The bad news: I really shouldn't have.
It's hard to pan a book that is reviewed and received so well. While I was reading this book, and for the most part being bored to tears, I kept thinking "re-read that part, focus more, get into it goddam it! it's supposed to be good." For a long time I was hesitant to give up on this book b/c I didn't want to feel like a failure and a quitter. So I finished. Sort of. Okay, toward the end it's all just more of the same so I skipp ...more
Facts anchored the world. He had never seen a basketball game in his life, but always consulted the standings of the NBA, the won-lost column, the percentages, and the games-behind, and only then returned to page one and the unstable milieu of reporters' narratives where he had to guess at the life behind the news. What he saw...more
I seem to forget how good of an author Ward Just is until I pick up and read one of his books. His novels are subtle, thought-provoking and character driven. His protagonists are not action heroes, but instead psychologically wrestle with moral dilemmas. Thus the reader spends a lot of time inside the heads of the author's characters and although one may not agree with the decisions they make you understand the motivation behind them. There's also a political slant or a glimpse inside ...more
All these years selling books and I've never read Ward Just-what a pity. As a former Washington Journalist he understands well the current political scene and the trickle-down effects of the war on terror and individuals. We are all impacted.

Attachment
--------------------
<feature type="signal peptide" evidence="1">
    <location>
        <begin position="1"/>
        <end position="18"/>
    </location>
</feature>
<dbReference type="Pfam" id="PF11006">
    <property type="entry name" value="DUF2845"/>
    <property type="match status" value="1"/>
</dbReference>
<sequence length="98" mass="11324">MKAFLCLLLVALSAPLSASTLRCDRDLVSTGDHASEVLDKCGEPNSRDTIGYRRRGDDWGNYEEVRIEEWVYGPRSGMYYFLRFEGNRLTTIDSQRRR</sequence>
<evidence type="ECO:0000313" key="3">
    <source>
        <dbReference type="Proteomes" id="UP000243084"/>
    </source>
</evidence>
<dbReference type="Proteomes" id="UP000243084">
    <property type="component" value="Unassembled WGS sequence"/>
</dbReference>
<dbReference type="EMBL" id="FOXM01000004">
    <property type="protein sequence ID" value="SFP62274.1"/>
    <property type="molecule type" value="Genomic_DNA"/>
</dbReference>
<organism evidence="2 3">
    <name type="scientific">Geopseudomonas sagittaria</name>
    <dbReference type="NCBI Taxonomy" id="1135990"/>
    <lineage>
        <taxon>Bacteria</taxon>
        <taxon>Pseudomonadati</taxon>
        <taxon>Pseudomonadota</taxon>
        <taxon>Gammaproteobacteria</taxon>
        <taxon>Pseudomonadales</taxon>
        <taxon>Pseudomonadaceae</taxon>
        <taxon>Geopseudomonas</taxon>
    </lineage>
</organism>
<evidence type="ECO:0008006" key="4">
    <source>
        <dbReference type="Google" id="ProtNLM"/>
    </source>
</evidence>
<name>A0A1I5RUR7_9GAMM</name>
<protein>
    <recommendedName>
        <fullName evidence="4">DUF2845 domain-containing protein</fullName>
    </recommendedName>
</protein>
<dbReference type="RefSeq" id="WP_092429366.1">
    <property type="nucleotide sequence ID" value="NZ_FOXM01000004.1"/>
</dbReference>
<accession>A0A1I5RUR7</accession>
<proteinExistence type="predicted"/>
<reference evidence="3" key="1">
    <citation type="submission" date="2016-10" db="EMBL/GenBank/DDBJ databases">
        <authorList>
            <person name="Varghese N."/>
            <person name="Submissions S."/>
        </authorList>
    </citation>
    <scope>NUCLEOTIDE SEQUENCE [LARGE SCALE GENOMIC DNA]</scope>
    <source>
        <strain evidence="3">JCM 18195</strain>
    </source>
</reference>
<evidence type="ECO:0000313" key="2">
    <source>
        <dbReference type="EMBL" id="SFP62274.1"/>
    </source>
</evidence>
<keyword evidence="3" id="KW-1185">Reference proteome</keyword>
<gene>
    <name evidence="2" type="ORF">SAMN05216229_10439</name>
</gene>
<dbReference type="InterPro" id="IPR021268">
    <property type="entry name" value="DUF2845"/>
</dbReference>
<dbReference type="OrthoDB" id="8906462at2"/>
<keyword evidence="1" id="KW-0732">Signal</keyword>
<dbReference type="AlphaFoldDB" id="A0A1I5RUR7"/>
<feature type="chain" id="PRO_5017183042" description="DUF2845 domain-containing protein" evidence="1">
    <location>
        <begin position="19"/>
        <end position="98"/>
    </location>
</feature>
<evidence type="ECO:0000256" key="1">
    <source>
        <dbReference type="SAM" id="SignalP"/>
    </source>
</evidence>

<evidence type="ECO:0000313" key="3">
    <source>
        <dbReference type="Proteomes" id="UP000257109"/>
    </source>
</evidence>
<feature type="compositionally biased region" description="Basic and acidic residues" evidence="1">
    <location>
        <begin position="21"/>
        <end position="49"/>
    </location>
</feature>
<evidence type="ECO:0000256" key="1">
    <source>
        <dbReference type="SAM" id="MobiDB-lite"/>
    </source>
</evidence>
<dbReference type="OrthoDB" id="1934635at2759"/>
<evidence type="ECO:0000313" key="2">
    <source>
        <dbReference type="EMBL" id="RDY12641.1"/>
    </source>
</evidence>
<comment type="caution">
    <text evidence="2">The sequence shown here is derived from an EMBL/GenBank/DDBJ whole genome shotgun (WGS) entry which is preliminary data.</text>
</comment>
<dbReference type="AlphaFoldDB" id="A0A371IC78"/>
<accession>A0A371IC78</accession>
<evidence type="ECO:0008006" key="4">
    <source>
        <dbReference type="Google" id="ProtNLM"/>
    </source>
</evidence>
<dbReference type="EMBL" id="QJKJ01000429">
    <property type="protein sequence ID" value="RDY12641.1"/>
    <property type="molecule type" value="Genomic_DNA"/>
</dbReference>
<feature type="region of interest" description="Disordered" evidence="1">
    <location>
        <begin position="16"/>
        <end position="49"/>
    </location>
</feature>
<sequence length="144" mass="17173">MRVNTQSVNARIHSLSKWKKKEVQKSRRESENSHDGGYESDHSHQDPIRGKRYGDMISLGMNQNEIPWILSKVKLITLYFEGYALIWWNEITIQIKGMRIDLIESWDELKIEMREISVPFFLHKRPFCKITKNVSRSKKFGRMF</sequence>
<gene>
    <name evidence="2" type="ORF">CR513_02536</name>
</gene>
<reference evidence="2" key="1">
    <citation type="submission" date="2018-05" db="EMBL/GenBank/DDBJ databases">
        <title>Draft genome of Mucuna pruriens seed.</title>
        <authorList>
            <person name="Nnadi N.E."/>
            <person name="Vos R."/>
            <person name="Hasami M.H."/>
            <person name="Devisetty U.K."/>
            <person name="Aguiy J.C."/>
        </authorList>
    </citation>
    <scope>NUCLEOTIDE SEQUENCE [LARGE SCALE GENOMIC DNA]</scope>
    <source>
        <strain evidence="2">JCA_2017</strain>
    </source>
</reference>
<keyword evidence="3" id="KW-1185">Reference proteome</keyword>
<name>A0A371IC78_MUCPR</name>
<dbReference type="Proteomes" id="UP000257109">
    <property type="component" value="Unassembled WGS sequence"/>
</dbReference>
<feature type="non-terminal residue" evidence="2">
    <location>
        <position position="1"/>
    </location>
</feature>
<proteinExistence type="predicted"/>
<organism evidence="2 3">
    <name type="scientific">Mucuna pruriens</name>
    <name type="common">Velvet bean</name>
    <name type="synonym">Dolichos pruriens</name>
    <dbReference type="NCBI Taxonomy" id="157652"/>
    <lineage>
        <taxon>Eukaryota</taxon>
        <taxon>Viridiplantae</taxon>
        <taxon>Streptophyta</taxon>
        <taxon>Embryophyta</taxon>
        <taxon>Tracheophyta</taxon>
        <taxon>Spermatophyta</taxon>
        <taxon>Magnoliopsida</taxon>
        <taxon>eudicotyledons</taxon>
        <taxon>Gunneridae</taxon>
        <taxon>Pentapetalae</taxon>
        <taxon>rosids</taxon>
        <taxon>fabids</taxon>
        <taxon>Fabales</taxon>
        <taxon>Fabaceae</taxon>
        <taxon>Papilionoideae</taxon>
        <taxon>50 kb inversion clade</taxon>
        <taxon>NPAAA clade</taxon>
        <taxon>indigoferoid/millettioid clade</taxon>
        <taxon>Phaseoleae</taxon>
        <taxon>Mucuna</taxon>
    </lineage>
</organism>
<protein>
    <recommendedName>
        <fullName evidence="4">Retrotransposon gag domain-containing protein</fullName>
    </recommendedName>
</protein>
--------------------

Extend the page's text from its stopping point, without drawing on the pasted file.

Not a flashy writer but his prose is so elegantly crafted and evocative ( you can smell the French cigarette smoke wafting across the page). His characters are complicated. And no one-at least in this book-is innocent entirely.
There's a scene ...more
Florette was married to Thomas Railles, an American portraitist in his sixties whose association with two childhood friends, CIA agents, raises the question of whether this killing was payback or no ...more
A well-respected__if generally underappreciated__writer for more than three decades, Ward Just, who began his writing career as a journalist for Newsweek and the Washington Post, evokes a strong sense of place and character in Forgetfulness, his fifteenth novel. Previous novels of his have been short-listed for the Pulitzer Prize and the National Book Award (see below). The story that Just tells here__thriller, psychological character study, social commentary__fills a gap in what critics see as...more
"Ward Just's thrillers are so subtle that they risk sounding dull, as though he's engaged in a battle against excess and bombast. The movement in his stories is slight, but the forces at work are tremendous. That muted power has never been more unsettling than in his new novel, a response to Sept. 11 that stretches the boundaries of an already voluminous genre."
Intriguing, right? It is an upsetting novel - it's about a man ...more
The characters have a lot of potential, but the author doesn't develop any of them to a deep enough level to be satisfactory to the reader. You ...more
This is the antithesis of a plot drive page turner. It is a quiet examination of one person's interior landscape as he looks back and re-examines his life, the choices he has made and decisions he now makes about how - or whether - to mo ...more
Ward Just graduated from Cranbrook School in 1953. He briefly attended Trinity College in Hartford, Connecticut. He started his career as a print journalist for the Waukegan (Illinois) News-Sun. He was also a correspondent for Newsweek and The Washington Post from 1959 to 1969, after which he left ...more